The state’s third and fifth biggest cities join Milwaukee and Dane County in passing a mandatory mask ordinance.
Masks will be required in two more Wisconsin cities starting Monday after the city councils in Green Bay and Racine narrowly passed mask mandates Tuesday evening.
The votes, made after lengthy debates on the first day the state logged more than 1,000 new coronavirus cases, mean people in both cities will have to wear a mask while inside public-accessible buildings or while on public transportation. Green Bay and Racine, the third- and fifth-largest cities in the state respectively, are among the hardest-hit metropolitan areas by the pandemic in Wisconsin. Racine’s City Council members voted 8-7 in favor, and Green Bay’s voted 7-5.
Cases are surging across the state and nation. The ten highest daily case totals in Wisconsin have come just since the Fourth of July. Masks, commonly thought to be one of the simplest and most effective ways to slow the virus’ spread, have become a political lightning rod despite the plethora of evidence that they work to contain the pandemic.
“At this point we are out of tools in the toolbox,” Dottie-Kay Bowersox, Racine’s public health director, said during Tuesday’s meeting. “The masks are it.”
The ordinances have some differences.
In Green Bay, residents will not have to wear masks while exercising in a gym, attending religious services, or while outside. Racine provided no exception for gyms or religious services and is requiring masks in outdoor spaces when within six feet of another person who is not a family member.
Individuals found in violation of Racine’s ordinance can face a $25, $50, and $100 fine for their first, second, and third and subsequent offenses. Businesses that are discovered to not be enforcing the mandate can be fined up to $500 and could have their licenses revoked. The ordinance will go into effect on Monday and remain in effect through the rest of the year, unless it is extended or terminated early.
The penalty for violating Green Bay’s mask ordinance is a $10 citation. Like in Racine, businesses can have their licenses revoked if they don’t comply. The mandate will remain in effect until 5 p.m. Aug. 19.
There are 2,715 confirmed coronavirus cases and 69 deaths in Racine County, population 200,000, according to the Department of Health Services. About 1,700 of those cases and 28 deaths are in the City of Racine, population 75,000, according to the Health Department.
In Brown County, population 265,000, there are 3,596 cases and 46 deaths, according to DHS. The Brown County Health Department does not publish data on individual municipalities.
A Brown County committee will also consider a county-wide mask ordinance on Thursday, the Green Bay Press-Gazette reports.
Gov. Tony Evers has already said he likely will not institute a statewide mask mandate — which would certainly face a legal challenge from Legislative Republicans who sued to end the statewide stay-home order — despite the growing number of states that have mandates.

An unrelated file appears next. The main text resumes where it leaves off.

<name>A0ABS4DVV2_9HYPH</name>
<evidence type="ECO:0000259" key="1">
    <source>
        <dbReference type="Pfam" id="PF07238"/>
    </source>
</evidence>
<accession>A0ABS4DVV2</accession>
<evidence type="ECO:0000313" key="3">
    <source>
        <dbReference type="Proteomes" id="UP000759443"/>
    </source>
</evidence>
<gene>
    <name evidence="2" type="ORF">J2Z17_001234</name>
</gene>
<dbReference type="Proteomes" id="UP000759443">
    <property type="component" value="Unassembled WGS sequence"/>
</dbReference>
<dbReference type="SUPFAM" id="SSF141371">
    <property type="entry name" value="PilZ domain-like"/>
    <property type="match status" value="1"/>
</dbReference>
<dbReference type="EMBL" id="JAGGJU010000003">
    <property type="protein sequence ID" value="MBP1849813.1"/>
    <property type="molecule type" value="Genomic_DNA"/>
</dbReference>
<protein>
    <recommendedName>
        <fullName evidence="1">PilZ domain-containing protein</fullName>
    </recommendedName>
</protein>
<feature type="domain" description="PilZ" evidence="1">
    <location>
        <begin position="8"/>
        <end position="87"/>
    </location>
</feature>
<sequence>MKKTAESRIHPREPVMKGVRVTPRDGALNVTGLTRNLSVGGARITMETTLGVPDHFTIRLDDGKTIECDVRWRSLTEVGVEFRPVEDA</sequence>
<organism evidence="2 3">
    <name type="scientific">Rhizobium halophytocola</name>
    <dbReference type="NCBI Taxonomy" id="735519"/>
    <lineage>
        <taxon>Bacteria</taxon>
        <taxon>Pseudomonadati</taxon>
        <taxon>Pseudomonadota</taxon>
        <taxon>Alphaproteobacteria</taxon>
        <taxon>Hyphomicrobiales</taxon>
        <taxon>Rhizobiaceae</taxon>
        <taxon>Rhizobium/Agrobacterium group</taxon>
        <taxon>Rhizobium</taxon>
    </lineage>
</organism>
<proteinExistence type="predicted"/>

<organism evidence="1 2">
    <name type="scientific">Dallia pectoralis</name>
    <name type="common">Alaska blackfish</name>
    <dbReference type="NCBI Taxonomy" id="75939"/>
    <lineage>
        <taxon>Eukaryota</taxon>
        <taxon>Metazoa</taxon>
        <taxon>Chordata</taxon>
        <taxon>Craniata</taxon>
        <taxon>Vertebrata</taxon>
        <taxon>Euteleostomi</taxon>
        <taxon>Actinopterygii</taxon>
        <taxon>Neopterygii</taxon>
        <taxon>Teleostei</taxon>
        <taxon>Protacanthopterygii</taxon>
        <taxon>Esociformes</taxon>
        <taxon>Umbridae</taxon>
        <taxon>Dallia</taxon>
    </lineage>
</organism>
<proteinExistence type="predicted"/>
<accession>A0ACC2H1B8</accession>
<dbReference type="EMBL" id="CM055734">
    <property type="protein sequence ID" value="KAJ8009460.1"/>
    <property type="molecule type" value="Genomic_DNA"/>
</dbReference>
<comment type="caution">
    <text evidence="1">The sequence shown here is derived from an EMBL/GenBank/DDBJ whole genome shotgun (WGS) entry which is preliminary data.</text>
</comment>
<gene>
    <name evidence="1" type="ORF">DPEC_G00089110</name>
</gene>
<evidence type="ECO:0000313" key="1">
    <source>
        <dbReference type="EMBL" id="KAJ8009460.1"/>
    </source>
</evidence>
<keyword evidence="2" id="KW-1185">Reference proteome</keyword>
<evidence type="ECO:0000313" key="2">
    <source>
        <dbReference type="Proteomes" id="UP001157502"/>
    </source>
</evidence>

The Centers for Disease Control recommends face coverings, and Surgeon General Jerome Adams during a Fox News interview on Monday begged people to wear face masks. President Donald Trump, who previously resisted mask recommendations, even flipped his stance on Tuesday, saying masks “have an impact.”
Nevertheless, local officials and residents in Racine and Green Bay spoke against the cities’ proposed mask ordinances.
Green Bay resident Brian Higginbotham, who gave coronavirus the racist moniker of “the Wuhan or Chinese virus” that Trump has repeatedly used, spoke against the mask mandate. He falsely claimed the proposal was a constitutional overreach and invoked the Bible story of Noah’s Ark and the Genesis flood, in which almost all of the world’s population is wiped out, in advocating for little or no public-health response to the pandemic.
“This world survived a pandemic of water some 10,000 years ago roughly, and we’ve managed to get up to roughly 6 to 8 billion people,” Higginbotham said.
Brian Johnson, a Green Bay alderman who voted against the ordinance, tried pushing an amendment that would have eliminated all mechanisms for enforcing the requirement, saying businesses should not have the responsibility to enforce laws. He said the ordinance could lead to “an Orwellian world of complete government control.”
That amendment was ultimately voted down.
“What we want is compliance,” said Green Bay Alderman Bill Galvin, who voted for the ordinance. “…We have to have some teeth to this, or else it’s not worth the paper it’s written on.”
Racine Alderman Henry Perez, who voted against the ordinance, said he supports mask-wearing but did not want to mandate it. He said people will not come to Racine businesses and will go to the nearby suburbs instead.
“I think it’s hurting us economically, it’s hurting us, the morale of our community,” Perez said. “When people have to go outside of our community to get their needs met, it really hurts us overall.”
But at the end of the day, the mask ordinances passed through both councils.
“Much of the data that is coming out around, ‘How do you actually respond effectively to COVID?’ is, one, the hammer and the fist of ‘everybody stay home,’ which is just not sustainable — not economically, not personally, not socially.” said Racine Alderman John Tate II, the Common Council president. “But the other side is, if you’re going to go out and if you’re going to engage with people, the best mitigator that we have at this time is masking.”